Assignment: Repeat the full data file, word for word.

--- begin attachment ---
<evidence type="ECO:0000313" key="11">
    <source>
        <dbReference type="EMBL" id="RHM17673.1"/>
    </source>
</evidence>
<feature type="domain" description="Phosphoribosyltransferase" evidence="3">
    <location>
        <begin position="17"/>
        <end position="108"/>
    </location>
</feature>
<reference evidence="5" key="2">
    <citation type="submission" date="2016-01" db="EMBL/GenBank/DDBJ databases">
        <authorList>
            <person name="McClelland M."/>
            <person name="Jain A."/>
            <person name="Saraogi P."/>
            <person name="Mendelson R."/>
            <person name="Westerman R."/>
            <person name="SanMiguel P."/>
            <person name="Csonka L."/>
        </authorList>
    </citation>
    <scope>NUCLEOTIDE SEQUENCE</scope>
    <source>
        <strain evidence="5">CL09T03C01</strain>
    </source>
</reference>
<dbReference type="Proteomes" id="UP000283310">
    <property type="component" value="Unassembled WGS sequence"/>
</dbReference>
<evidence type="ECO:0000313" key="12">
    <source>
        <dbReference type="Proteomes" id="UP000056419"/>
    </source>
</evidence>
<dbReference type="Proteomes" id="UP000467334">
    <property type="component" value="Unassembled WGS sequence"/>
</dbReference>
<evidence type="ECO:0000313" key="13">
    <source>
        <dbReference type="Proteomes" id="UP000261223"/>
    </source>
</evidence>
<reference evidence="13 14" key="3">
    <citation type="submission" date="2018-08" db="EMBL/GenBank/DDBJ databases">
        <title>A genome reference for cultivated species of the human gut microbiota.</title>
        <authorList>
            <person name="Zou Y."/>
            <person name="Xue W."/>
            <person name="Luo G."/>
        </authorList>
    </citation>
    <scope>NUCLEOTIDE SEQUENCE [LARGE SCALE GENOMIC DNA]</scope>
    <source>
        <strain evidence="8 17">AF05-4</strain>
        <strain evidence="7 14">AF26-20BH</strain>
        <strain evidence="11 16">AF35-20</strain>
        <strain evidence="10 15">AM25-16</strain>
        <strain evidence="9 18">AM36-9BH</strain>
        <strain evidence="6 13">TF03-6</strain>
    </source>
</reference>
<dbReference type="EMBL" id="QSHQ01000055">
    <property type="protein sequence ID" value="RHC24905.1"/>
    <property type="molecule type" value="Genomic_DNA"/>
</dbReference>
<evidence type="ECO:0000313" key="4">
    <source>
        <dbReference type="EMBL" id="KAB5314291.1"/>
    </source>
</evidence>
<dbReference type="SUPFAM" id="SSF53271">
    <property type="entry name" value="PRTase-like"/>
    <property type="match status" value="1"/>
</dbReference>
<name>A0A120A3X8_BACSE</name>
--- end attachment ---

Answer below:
<evidence type="ECO:0000313" key="11">
    <source>
        <dbReference type="EMBL" id="RHM17673.1"/>
    </source>
</evidence>
<feature type="domain" description="Phosphoribosyltransferase" evidence="3">
    <location>
        <begin position="17"/>
        <end position="108"/>
    </location>
</feature>
<reference evidence="5" key="2">
    <citation type="submission" date="2016-01" db="EMBL/GenBank/DDBJ databases">
        <authorList>
            <person name="McClelland M."/>
            <person name="Jain A."/>
            <person name="Saraogi P."/>
            <person name="Mendelson R."/>
            <person name="Westerman R."/>
            <person name="SanMiguel P."/>
            <person name="Csonka L."/>
        </authorList>
    </citation>
    <scope>NUCLEOTIDE SEQUENCE</scope>
    <source>
        <strain evidence="5">CL09T03C01</strain>
    </source>
</reference>
<dbReference type="Proteomes" id="UP000283310">
    <property type="component" value="Unassembled WGS sequence"/>
</dbReference>
<evidence type="ECO:0000313" key="12">
    <source>
        <dbReference type="Proteomes" id="UP000056419"/>
    </source>
</evidence>
<dbReference type="Proteomes" id="UP000467334">
    <property type="component" value="Unassembled WGS sequence"/>
</dbReference>
<evidence type="ECO:0000313" key="13">
    <source>
        <dbReference type="Proteomes" id="UP000261223"/>
    </source>
</evidence>
<reference evidence="13 14" key="3">
    <citation type="submission" date="2018-08" db="EMBL/GenBank/DDBJ databases">
        <title>A genome reference for cultivated species of the human gut microbiota.</title>
        <authorList>
            <person name="Zou Y."/>
            <person name="Xue W."/>
            <person name="Luo G."/>
        </authorList>
    </citation>
    <scope>NUCLEOTIDE SEQUENCE [LARGE SCALE GENOMIC DNA]</scope>
    <source>
        <strain evidence="8 17">AF05-4</strain>
        <strain evidence="7 14">AF26-20BH</strain>
        <strain evidence="11 16">AF35-20</strain>
        <strain evidence="10 15">AM25-16</strain>
        <strain evidence="9 18">AM36-9BH</strain>
        <strain evidence="6 13">TF03-6</strain>
    </source>
</reference>
<dbReference type="EMBL" id="QSHQ01000055">
    <property type="protein sequence ID" value="RHC24905.1"/>
    <property type="molecule type" value="Genomic_DNA"/>
</dbReference>
<evidence type="ECO:0000313" key="4">
    <source>
        <dbReference type="EMBL" id="KAB5314291.1"/>
    </source>
</evidence>
<dbReference type="SUPFAM" id="SSF53271">
    <property type="entry name" value="PRTase-like"/>
    <property type="match status" value="1"/>
</dbReference>
<name>A0A120A3X8_BACSE</name>